Difference between Table and View

Database management is already a complex topic, but their creators have found ways to make it even more abstract: adding some virtual layers. In this article, I’ll explain the difference between tables and views, and how to use them efficiently.

As a whole, tables are a static way to keep information in a database, while views are dynamic visualizations of the result of a query on one or more tables. Views are typically used to increase performance and hide database complexity.

Keep reading if you still need more details after reading this short answer, as I’ll explain everything in the following. I’ll start with a reminder about tables, then what are views exactly to finally compare these two notions point per point.



A table is a collection of related data held in a table format within a database. It consists of columns and rows.


You can imagine a table like a spreadsheet: there is one column for each field and one row for each dataset.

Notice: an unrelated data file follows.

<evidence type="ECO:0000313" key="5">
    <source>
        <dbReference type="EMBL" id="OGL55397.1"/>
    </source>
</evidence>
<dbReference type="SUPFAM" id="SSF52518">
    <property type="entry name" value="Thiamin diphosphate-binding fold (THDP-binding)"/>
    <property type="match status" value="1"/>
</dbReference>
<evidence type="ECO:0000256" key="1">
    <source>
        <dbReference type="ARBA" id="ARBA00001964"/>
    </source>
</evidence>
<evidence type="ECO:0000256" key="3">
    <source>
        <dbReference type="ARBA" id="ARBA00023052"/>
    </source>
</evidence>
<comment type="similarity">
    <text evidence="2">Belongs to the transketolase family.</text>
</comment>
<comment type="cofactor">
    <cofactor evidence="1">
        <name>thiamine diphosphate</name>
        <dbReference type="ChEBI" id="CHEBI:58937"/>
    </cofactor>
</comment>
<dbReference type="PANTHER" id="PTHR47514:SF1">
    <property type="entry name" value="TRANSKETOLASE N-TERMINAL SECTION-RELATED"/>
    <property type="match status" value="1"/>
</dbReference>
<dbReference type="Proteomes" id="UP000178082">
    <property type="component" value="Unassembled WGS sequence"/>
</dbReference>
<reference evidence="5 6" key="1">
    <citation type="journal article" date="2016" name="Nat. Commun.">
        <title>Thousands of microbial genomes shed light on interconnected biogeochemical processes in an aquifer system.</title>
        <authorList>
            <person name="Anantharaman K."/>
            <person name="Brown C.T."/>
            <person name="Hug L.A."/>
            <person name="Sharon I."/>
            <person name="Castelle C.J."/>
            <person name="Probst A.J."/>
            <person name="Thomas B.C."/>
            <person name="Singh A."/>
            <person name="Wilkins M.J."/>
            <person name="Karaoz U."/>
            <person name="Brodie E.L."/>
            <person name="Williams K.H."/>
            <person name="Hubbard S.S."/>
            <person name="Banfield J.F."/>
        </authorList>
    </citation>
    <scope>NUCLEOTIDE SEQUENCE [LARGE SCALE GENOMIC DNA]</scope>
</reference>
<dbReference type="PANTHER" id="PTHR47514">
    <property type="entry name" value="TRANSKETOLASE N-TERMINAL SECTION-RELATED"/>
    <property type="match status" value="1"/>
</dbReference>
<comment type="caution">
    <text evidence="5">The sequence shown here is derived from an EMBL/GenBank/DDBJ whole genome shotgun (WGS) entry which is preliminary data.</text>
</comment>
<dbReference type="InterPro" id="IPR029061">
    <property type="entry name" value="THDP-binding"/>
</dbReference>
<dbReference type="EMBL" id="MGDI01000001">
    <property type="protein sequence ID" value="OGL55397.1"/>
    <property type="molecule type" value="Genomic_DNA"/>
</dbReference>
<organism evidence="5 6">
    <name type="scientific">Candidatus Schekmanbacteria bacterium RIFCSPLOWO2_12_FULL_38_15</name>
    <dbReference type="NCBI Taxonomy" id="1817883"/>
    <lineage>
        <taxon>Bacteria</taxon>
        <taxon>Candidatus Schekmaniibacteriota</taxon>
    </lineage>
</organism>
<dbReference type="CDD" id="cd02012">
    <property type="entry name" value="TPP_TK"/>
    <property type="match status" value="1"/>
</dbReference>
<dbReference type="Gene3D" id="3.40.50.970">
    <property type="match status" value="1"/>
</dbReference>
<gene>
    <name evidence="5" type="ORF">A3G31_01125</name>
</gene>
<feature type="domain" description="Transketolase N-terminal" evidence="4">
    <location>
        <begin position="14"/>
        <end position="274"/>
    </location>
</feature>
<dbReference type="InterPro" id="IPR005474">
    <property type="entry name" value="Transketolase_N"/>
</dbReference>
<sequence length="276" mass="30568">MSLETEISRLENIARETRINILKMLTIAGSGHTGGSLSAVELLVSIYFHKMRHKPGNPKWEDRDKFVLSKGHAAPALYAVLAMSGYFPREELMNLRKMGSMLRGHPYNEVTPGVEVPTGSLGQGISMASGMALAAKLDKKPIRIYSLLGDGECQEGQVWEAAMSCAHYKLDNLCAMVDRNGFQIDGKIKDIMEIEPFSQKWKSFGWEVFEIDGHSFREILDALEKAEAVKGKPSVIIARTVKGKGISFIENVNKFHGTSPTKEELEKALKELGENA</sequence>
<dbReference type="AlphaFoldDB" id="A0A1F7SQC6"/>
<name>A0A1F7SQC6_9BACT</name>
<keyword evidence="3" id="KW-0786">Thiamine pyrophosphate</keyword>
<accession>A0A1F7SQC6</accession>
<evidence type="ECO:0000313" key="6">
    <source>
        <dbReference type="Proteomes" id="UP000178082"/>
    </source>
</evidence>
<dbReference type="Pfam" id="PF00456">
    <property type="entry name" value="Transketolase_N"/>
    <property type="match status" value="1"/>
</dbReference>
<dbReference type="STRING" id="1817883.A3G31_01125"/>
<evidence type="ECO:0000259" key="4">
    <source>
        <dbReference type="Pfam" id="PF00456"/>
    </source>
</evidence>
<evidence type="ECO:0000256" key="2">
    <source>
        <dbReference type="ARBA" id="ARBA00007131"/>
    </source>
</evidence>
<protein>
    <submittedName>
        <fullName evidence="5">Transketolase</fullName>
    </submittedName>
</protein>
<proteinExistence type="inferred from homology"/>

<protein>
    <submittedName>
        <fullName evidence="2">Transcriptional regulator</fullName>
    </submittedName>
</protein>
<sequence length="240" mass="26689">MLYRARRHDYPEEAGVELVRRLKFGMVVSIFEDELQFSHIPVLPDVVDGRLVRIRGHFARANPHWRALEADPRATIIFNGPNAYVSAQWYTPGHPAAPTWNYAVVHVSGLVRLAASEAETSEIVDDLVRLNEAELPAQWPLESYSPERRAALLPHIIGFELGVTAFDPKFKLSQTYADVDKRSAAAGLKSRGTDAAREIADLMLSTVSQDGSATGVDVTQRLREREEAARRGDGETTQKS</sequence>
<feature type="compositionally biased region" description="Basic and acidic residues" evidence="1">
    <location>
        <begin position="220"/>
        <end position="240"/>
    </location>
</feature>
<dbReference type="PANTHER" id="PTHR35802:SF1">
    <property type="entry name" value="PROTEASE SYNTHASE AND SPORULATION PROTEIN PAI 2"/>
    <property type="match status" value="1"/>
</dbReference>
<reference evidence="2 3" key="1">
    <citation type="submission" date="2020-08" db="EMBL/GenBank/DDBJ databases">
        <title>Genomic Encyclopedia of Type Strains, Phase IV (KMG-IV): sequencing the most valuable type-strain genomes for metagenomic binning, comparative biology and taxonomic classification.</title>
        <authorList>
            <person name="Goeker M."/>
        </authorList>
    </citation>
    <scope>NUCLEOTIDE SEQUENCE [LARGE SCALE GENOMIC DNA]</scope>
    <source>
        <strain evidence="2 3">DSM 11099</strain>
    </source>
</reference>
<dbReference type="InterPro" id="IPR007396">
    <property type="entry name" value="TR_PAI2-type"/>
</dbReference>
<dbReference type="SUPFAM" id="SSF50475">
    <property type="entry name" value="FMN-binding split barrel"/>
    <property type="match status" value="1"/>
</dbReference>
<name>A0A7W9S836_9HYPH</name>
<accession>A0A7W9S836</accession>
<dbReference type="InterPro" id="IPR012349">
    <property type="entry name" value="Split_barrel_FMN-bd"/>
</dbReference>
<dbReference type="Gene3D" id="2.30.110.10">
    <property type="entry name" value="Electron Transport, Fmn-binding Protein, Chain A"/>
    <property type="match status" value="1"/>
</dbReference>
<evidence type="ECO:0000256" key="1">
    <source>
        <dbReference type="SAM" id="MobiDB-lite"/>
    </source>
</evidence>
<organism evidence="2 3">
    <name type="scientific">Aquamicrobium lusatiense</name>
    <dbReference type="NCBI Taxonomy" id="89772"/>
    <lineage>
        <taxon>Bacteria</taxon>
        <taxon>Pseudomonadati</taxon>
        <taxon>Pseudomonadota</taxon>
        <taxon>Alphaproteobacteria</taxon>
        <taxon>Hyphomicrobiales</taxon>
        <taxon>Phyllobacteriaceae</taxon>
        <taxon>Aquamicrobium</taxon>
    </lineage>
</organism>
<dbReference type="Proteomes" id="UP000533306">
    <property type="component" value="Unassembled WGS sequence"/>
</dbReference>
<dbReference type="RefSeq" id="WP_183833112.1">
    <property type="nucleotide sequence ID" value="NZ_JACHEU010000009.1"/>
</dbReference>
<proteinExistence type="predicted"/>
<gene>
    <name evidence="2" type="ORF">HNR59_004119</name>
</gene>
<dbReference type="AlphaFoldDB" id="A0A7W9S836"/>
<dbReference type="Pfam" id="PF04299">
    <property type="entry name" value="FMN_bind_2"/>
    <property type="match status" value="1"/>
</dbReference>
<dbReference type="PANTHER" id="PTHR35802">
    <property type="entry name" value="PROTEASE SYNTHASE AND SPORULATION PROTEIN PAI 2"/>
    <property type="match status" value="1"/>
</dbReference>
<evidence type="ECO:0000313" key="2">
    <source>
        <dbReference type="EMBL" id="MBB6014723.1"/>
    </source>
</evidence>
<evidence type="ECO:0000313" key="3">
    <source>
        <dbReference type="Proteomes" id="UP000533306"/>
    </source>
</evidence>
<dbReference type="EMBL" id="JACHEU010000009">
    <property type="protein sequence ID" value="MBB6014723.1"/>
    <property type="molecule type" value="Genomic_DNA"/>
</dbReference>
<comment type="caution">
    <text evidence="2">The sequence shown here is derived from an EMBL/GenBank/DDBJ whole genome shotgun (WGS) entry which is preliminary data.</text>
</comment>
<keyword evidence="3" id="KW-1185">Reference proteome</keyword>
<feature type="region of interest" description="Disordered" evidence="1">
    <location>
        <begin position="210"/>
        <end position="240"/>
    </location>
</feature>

Field types

When creating a table, we need to define the number of fields (column), but also their types. Unlike spreadsheets, you can’t fill each field with random values, you need to define the format when creating the table. Then each new row needs to respect this format.

Common field types are:

  • Strings: for field like names for example. Its possible to set the maximum size for each field.
  • Numbers: they can be from different sort (integer, float) or size
  • Boolean: True or false
  • Dates
  • etc.


For example, let’s say we have a table named “cars” in a database (for a car rental service, for example).
This table will have fields (columns) like brand, model, buying date, plate number, etc.
Each line correspond to a specific car in the company, with all the information filled.

Car IDBrandModelPlate
1TeslaY586 5GX
2FerrariF8 Spider861573
3FordMustangMUS 45C
Database table example

In this example, the car ID would be an integer, the brand a string (or a list) and the buying date would be another format (date for example).

Tables usage

Tables are the main component of databases, they are used to keeping information in memory in most companies.